Financial Aid Basics
Paying for college -- your financial aid options and how to get started.
The financial aid system is meant to ensure that anyone who wants to attend college is able to, regardless of their financial circumstances. This doesn't mean that college will be free, but it does mean that if students and families do enough research and choose the school and financial aid package that best suits their needs, a higher education can be affordable. Although certain factors change depending on whether you are applying for an undergraduate degree, graduate program, or post-grad degree, the process is similar overall. Read on to learn the basics of financial aid, including the kinds of aid that may be available to you.
What Is Financial Aid?
"Financial aid" refers to the various forms of monetary assistance that are available to students to help them pay for the costs of attending college. Students (or their families) are expected to contribute as much as they are able to the cost of their education. Financial aid is then available to fill in the remaining gap. Over half of all incoming freshmen at the nation's colleges ordinarily qualify for -- and receive some form of -- financial aid.
Common Types of Financial Aid
Student loans. The majority of financial aid, especially at public institutions, comes in the form of a loan. Loans are awarded based on financial need, and many are backed by the federal government and have substantially lower interest rates than non-educational loans. If your loan is subsidized by the government (as many educational loans are), no interest will accrue on it until after graduation. And most educational loans allow for a six- to nine-month grace period after graduation. After the grace period following graduation is up, loans can also be deferred if a student pursues graduate school (in law, medicine, etc.) or if he or she is involved in a qualifying activity (such as the Peace Corps, certain teaching positions, and so forth).
Because loans are the most expensive form of financial aid, some colleges try to ensure that students have to borrow as little as possible or that they replace loan money with work-study where possible (discussed below). Other schools try to ensure that low-income students do not need to borrow, by providing these students with more grants than higher-income students (grants are also discussed below).
But some colleges do allow for a large part of a student's financial aid package to consist of loans. Larger public schools often fall into the latter category. Ask a college what its policy on student loans is to get an idea of whether you will have to borrow to finance your education. (To learn more about student loans and their financial impact on you after graduation, check out Nolo's Student Loan Debt topic.)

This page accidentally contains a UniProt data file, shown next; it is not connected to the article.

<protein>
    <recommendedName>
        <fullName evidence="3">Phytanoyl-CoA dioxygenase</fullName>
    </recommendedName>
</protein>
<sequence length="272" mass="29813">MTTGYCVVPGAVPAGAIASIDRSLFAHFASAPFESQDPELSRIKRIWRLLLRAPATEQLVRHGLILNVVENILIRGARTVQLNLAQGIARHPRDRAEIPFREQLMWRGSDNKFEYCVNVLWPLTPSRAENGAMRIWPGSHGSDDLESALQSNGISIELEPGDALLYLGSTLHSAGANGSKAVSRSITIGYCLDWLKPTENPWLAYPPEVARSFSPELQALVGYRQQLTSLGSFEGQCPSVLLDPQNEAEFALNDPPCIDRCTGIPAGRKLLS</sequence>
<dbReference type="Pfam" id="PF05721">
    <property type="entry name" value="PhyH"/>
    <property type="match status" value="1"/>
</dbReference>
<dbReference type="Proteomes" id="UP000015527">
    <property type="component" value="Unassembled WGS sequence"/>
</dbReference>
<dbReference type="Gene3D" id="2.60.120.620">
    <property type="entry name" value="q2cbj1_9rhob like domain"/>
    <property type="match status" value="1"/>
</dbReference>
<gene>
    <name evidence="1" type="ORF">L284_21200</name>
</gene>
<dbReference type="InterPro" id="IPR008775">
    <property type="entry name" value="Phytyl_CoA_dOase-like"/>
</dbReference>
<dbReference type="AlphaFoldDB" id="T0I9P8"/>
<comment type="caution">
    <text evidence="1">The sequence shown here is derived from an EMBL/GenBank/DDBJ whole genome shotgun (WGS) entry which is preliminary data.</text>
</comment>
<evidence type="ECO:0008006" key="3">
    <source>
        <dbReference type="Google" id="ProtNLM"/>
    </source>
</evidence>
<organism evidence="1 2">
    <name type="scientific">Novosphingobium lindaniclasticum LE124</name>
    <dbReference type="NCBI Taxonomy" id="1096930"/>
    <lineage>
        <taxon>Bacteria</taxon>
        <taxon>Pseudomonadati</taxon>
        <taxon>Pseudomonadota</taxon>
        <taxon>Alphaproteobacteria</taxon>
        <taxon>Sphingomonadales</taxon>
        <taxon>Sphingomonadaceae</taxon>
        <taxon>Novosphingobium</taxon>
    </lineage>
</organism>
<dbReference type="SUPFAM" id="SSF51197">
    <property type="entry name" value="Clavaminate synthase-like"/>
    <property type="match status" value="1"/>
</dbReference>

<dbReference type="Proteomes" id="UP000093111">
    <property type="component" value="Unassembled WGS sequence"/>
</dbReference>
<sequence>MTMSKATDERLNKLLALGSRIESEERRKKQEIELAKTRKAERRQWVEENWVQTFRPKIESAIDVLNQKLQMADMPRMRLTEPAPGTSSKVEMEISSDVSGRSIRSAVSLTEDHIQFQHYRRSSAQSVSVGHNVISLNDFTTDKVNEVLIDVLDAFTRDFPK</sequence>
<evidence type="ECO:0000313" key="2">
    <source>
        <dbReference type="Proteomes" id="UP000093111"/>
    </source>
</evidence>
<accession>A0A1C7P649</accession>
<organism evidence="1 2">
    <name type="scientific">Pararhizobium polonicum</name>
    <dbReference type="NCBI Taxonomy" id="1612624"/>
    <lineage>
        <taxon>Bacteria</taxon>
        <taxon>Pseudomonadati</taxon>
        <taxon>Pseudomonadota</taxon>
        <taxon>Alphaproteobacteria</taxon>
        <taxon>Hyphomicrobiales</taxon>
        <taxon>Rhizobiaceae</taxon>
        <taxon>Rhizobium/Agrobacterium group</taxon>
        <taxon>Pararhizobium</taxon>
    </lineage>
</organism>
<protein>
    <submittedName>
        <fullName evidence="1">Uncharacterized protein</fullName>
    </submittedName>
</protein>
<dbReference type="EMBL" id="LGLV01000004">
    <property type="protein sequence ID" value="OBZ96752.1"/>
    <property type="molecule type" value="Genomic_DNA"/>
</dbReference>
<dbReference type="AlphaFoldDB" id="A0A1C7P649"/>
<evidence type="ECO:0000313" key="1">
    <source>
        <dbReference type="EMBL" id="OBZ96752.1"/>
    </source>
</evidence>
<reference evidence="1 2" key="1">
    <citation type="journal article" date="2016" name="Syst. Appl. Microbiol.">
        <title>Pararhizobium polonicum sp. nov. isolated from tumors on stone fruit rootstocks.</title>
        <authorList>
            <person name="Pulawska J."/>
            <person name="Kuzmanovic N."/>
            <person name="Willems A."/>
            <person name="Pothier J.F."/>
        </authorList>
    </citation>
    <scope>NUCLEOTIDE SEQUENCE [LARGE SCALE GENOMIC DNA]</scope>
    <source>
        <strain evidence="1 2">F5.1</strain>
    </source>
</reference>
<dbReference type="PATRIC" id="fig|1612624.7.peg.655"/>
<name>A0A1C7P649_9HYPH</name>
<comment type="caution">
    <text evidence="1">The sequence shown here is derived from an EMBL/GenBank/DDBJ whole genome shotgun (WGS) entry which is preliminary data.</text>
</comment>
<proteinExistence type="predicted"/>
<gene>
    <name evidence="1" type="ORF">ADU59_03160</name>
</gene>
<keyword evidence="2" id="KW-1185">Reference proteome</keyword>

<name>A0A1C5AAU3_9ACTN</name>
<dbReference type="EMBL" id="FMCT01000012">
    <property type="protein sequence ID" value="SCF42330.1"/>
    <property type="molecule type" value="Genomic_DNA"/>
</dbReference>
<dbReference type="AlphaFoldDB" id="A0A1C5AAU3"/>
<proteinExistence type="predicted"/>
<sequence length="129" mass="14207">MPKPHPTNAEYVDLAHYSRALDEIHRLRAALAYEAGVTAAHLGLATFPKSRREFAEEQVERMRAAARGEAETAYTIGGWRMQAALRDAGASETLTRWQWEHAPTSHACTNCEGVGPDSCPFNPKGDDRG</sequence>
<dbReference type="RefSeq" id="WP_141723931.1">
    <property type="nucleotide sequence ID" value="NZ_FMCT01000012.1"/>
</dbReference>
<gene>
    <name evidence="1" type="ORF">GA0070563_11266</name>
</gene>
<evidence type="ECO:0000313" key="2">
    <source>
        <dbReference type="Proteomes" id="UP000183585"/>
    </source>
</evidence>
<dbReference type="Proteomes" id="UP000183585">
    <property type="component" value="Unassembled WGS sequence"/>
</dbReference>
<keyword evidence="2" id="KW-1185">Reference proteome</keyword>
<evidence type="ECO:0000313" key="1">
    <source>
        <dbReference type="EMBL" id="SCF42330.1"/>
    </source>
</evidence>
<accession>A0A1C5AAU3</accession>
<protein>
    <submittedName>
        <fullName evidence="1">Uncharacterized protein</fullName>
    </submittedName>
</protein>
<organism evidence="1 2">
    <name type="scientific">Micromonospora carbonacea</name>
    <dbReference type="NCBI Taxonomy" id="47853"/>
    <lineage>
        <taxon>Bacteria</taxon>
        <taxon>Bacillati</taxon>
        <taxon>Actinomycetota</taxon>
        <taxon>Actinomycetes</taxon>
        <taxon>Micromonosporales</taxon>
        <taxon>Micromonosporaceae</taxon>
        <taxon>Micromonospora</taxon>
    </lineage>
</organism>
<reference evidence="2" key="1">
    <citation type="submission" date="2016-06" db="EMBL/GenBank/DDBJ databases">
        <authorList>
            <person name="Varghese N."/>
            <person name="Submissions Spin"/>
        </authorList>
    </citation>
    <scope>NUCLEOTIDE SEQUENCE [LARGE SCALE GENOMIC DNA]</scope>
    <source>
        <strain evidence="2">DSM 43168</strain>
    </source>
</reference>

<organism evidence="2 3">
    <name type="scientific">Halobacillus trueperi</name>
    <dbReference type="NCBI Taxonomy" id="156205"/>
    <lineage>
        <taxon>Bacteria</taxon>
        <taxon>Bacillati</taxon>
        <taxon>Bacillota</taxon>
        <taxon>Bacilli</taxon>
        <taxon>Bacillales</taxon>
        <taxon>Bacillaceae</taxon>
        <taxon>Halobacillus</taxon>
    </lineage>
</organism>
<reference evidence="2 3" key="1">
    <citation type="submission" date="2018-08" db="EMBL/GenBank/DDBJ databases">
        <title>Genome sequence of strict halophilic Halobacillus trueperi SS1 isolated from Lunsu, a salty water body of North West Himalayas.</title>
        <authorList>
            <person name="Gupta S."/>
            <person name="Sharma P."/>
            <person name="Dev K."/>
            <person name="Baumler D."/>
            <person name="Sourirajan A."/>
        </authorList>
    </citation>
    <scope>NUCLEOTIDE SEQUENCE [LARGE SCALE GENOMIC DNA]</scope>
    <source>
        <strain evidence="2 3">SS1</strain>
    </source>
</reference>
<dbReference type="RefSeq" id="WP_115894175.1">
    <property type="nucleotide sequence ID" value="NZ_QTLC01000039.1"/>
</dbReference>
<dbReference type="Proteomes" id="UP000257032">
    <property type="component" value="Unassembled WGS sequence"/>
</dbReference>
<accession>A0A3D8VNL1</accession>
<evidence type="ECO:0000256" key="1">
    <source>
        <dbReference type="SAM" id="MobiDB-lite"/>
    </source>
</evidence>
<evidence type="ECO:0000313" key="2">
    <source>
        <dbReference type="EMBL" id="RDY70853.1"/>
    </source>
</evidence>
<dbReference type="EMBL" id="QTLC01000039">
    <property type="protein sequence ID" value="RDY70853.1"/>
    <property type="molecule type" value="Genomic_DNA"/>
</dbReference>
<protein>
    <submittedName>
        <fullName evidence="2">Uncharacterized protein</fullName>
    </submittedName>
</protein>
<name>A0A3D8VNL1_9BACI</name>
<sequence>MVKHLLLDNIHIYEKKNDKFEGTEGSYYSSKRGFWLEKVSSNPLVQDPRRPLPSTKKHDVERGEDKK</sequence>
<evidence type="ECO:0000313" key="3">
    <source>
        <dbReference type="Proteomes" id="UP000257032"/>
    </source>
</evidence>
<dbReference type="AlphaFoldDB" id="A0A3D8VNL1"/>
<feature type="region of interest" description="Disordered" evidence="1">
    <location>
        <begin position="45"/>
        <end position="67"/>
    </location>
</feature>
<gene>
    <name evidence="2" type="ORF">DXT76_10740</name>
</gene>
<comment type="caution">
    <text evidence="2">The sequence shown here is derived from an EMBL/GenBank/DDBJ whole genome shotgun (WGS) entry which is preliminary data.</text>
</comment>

Grants. Grants are essentially free money. Along with scholarships, grants are one of the few types of aid that do not have to be repaid. Unlike most scholarships, grants do not have to be "earned" with qualifying prior activities and experiences. Grant amounts vary significantly depending upon the financial ability of the school, the amount of money the state or federal government has contributed to grant programs that year, whether the school is a public or a private institution, and the student's own financial need.
Scholarships. Like a grant, a scholarship is aid that does not have to be repaid. Scholarships are in many ways gifts, awarded to students for their past activities -- such as community service, leadership roles, sports, or life experiences. They can be need-based (taking financial need into account) or merit-based (not considering financial need among their criteria).
Scholarship policies vary significantly from school to school. For example, those that offer merit scholarships usually do not consider the student's need, but offer a scholarship for a particular activity to students with both high and low need. Some colleges do not offer merit scholarships at all. Still other schools assess merit based on the student's application, without asking them to separately apply for the scholarship -- in other words, every student who applies for admission is considered equally for the available scholarships.
The more scholarships you apply for, the better your chances of receiving one. If a student receives an "outside" scholarship (one not sponsored by the school), that may also affect the school's aid calculation. It is always good to know what scholarships a school offers, whether and how to apply for them, and how receiving a non-school sponsored scholarship will affect the school's aid calculation.
Work-study. Work-study is a federal program that contributes part of the salary of a student who works part-time. To qualify for work-study, a student must usually have some form of financial need and must work in a qualifying job. Most work-study jobs will be on campus, although schools also use work-study funds to help students who apply for certain government or non-profit sector jobs as well.
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